A Style is just a collection of all the same properties (like bold/italics, single/double spacing, etc.) you can set with a single mouse click. Consider the Heading 1 we've seen already; in addition to making the text larger, it's also a different font, a different color, has more space above and below, and may have a number attached. All these settings are defined as part of the style.

Some properties of the heading 1 and normal styles
Each Style can define its own font, color, size, and more. Aaron Peters  

With this in mind, the reason for the lost formatting described above is easy to explain. Put simply, the text style for normal paragraphs doesn't contain your changes. This can happen for a few reasons:

  • You were using the default text style (called Normal), but then you made a custom change to it.
  • You didn't change the style in subsequent paragraphs, so the custom change remained intact.
  • When you insert a Heading, you insert text that uses the Heading 1 style.
  • After pressing Return/Enter at the end of that Heading, the next paragraph uses the standard Normal style, not your customized version.

One way to restore that hanging indent is to use the Format Painter tool on your new, non-hanging paragraph, but you'd need to do this after every Heading. Applying a hanging indent to your Normal paragraph style is a better way to accomplish this goal.

Demonstrating the reset of styles after a change
When you return to the Normal Style, your changes are gone.  Aaron Peters 

Add the Hanging Indent to the Style Directly

The most straightforward way to get a hanging indent by default is to configure a text style with it.

  1. Go to the Styles section of the ribbon.
  2. Right-click the Normal text style.
  3. Select the Modify option.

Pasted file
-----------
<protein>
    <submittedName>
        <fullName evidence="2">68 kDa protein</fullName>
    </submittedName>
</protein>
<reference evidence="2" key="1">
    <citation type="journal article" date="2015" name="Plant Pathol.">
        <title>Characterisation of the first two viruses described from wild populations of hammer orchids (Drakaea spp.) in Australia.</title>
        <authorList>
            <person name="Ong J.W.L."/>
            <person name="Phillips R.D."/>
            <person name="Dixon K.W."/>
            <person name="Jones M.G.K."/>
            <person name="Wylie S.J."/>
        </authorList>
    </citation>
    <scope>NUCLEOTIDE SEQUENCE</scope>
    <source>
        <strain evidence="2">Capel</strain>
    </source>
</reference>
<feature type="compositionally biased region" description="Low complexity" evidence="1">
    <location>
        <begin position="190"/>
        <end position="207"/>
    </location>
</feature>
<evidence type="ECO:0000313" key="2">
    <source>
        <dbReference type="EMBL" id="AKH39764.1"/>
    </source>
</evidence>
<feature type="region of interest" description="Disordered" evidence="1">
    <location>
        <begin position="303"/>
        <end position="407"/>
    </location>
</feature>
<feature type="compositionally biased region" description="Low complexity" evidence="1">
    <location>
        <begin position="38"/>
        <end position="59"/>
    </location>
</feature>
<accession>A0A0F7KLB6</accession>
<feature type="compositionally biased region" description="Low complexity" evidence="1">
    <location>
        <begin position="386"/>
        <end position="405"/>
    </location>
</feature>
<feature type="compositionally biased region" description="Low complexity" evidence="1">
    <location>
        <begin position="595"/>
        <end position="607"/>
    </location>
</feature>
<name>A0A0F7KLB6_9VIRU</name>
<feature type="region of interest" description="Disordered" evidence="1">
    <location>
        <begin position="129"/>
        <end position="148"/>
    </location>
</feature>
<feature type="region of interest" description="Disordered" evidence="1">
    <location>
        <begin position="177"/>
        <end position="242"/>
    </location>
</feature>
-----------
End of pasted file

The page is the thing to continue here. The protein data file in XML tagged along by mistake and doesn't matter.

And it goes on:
Right-clicking to modify a style in the ribbon
You can make changes to a Style just like a paragraph. Aaron Peters 

At the bottom-left of the Modify menu, there's a list called Format. Select this, and you'll see the Paragraph option. Selecting this will present you with another set of options that look suspiciously like the one we already saw. The difference here is when you create your hanging indent, you're setting it for all text using the selected style. Now all your post-Heading 1 paragraphs will pick up that sweet hanging indent.

The paragraph format option in the modify style dialog
You can apply most of the same properties to a Style that you can regular text. Aaron Peters 

Updating the Default Style with a Hanging Indent

If you've already done all that work on some paragraphs, there's a clever trick to save you some time. Place the cursor somewhere that's formatted the way you want, then right-click on the Default text style. This time, select Update [Your Style Name] to Match Selection.

Updating a style to use the properties of your selection
You can update a Style to use all the settings of your currently-selected text.  Aaron Peters 

This will ensure not only your subsequent paragraphs pick up this change, but all the earlier ones as well. Remember, a Style is a package of settings. Here you're telling Word to ensure all paragraphs set with the Normal style have a hanging indent.